Type 2 diabetes: Include these three supplements in your diet to lower blood sugar

Type 2 diabetes is a chronic condition where the insulin your pancreas makes can’t work properly, or your pancreas can’t make enough insulin. The release of insulin in the body plays an essential role in regulating your blood sugar so poor insulin production causes blood sugar levels to rise. If left untreated, rising blood sugar levels can hike the risk of developing deadly complications such as heart disease or stroke.


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It is well understood that maintaining an overall healthy lifestyle offers the best defence against rising blood sugar levels and following a healthy, balanced diet plays a key role.

A key aspect of the dietary approach is to cut on carbohydrate-rich foods because carbohydrate is broken down into glucose relatively quickly and therefore has a more pronounced effect on blood sugar levels than either fat or protein.

In addition, upping your intake of certain supplements may help to keep the risk of rising blood sugar levels at bay.

Here are three supplements shown to lower blood sugar:


Research investigating the link between magnesium and blood sugar levels revealed that 25–38 percent of people with type 2 diabetes have low blood levels of magnesium and this association is more common in those who don’t have their blood sugar under good control.

In a systematic review, eight out of 12 studies indicated that giving magnesium supplements for six to 24 weeks to healthy people or those with type 2 diabetes or prediabetes helped reduce fasting blood sugar levels, compared to a placebo.

Fasting blood sugar levels provides an insight into how a person’s body is managing blood sugar.

Blood sugar tends to spike about an hour after eating and declines after that.

Furthermore, the systematic review found that each 50-mg increase in magnesium intake produced a three percent decrease in fasting blood sugar in those who entered the studies with low blood magnesium levels.

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Vitamin D

Vitamin D deficiency has been correlated with type 2 diabetes.

In one study, 72 percent of participants with type 2 diabetes were deficient in vitamin D at the start of the study.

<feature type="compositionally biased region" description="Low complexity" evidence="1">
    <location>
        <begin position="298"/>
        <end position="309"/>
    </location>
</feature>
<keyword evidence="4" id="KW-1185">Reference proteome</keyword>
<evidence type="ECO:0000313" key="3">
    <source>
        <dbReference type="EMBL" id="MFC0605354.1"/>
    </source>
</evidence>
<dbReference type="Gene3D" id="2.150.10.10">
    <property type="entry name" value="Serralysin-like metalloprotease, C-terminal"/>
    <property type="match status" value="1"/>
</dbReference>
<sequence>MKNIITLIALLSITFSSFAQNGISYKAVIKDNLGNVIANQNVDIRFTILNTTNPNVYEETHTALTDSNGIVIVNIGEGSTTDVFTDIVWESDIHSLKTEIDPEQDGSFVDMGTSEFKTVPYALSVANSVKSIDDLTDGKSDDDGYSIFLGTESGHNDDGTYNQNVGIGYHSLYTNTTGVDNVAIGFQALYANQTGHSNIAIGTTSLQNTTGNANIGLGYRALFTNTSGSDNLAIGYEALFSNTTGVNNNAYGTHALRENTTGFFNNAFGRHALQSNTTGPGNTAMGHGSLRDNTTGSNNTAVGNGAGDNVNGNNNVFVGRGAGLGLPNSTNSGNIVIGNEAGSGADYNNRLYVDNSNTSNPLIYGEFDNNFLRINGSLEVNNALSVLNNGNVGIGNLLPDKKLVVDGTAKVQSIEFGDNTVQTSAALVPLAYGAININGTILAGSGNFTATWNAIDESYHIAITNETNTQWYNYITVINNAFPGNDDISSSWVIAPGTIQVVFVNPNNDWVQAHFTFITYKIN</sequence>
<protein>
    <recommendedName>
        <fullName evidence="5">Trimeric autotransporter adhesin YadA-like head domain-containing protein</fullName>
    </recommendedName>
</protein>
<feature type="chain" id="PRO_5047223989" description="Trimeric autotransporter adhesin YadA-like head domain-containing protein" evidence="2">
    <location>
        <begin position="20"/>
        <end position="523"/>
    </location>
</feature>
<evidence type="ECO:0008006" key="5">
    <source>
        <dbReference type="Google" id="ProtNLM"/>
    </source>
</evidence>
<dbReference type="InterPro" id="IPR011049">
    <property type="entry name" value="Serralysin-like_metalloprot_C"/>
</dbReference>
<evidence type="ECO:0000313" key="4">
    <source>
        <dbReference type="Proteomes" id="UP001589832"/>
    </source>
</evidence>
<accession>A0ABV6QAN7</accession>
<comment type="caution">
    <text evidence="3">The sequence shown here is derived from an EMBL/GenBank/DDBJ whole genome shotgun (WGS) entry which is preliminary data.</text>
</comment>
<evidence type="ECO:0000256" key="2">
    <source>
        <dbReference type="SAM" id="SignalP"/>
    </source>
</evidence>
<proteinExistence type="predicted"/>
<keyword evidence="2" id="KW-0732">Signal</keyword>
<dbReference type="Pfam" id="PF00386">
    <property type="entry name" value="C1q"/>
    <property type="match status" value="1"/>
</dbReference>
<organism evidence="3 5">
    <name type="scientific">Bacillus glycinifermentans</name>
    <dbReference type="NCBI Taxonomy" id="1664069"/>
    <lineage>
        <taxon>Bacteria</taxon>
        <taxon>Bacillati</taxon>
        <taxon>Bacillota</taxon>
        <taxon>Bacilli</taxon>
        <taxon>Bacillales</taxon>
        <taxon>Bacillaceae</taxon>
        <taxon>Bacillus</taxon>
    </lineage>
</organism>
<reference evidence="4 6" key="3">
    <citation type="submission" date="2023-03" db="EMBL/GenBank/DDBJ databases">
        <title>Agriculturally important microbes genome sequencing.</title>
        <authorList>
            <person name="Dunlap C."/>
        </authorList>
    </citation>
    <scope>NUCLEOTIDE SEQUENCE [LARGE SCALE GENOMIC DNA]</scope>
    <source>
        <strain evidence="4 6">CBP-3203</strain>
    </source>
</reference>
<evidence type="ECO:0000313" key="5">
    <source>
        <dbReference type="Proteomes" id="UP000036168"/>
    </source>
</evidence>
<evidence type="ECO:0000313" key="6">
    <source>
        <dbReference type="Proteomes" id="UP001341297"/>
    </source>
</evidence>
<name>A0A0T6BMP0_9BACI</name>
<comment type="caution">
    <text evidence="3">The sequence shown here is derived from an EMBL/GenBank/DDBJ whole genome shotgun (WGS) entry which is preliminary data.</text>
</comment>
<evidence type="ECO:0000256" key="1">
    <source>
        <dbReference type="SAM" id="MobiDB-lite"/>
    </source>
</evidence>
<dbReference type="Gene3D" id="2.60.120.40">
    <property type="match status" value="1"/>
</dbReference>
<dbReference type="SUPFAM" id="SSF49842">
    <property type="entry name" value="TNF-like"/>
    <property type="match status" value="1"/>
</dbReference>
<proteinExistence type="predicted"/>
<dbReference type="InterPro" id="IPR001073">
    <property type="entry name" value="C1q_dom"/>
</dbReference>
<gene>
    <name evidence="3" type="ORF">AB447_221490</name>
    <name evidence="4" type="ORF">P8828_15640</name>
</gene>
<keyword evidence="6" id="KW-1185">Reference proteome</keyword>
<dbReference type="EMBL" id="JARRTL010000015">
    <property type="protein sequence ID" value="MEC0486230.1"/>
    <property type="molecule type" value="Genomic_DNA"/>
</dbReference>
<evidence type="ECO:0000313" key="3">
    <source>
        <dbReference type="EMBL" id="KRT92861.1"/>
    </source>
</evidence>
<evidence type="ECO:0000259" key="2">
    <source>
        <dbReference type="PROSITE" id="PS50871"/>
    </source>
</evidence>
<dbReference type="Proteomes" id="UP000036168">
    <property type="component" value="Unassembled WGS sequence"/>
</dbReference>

The study found that after two months of taking a 4,500-IU supplement of vitamin D daily, both fasting blood sugar and A1C improved.

A1C is a blood test that helps to provide an overall picture of your diabetes management, indicating your average blood sugar level over the past two to three months, according to the American Diabetes Association.


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The study also found that 48 percent of participants had an A1C that showed good blood sugar control, compared to only 32 percent before the study.

Aloe Vera

Evidence suggests that supplements or juice made from the leaves of this cactus-like plant could help lower fasting blood sugar and A1C in people with prediabetes or type 2 diabetes.

In a review of nine studies in people with type 2 diabetes, supplementing with aloe for four to 14 weeks decreased fasting blood sugar by 46.6 mg/dl and A1C by 1.05 percent.

People who had fasting blood sugar above 200 mg/dl before taking aloe experienced even stronger benefits.

What are the symptoms of type 2 diabetes?

According to the NHS, many people have type 2 diabetes without realising because symptoms do not necessarily make you feel unwell.

Symptoms include:

  • Urinating more than usual, particularly at night
  • Feeling thirsty all the time
  • Feeling very tired
  • Losing weight without trying to
  • Itching around your penis or vagina, or repeatedly getting thrush
  • Cuts or wounds taking longer to heal
  • Blurred vision

You should speak to your GP if you have any of the symptoms of type 2 diabetes or you’re worried you may have a higher risk of getting it, advises the health body.

It added: “The earlier diabetes is diagnosed and treatment started, the better. Early treatment reduces your risk of other health problems.”

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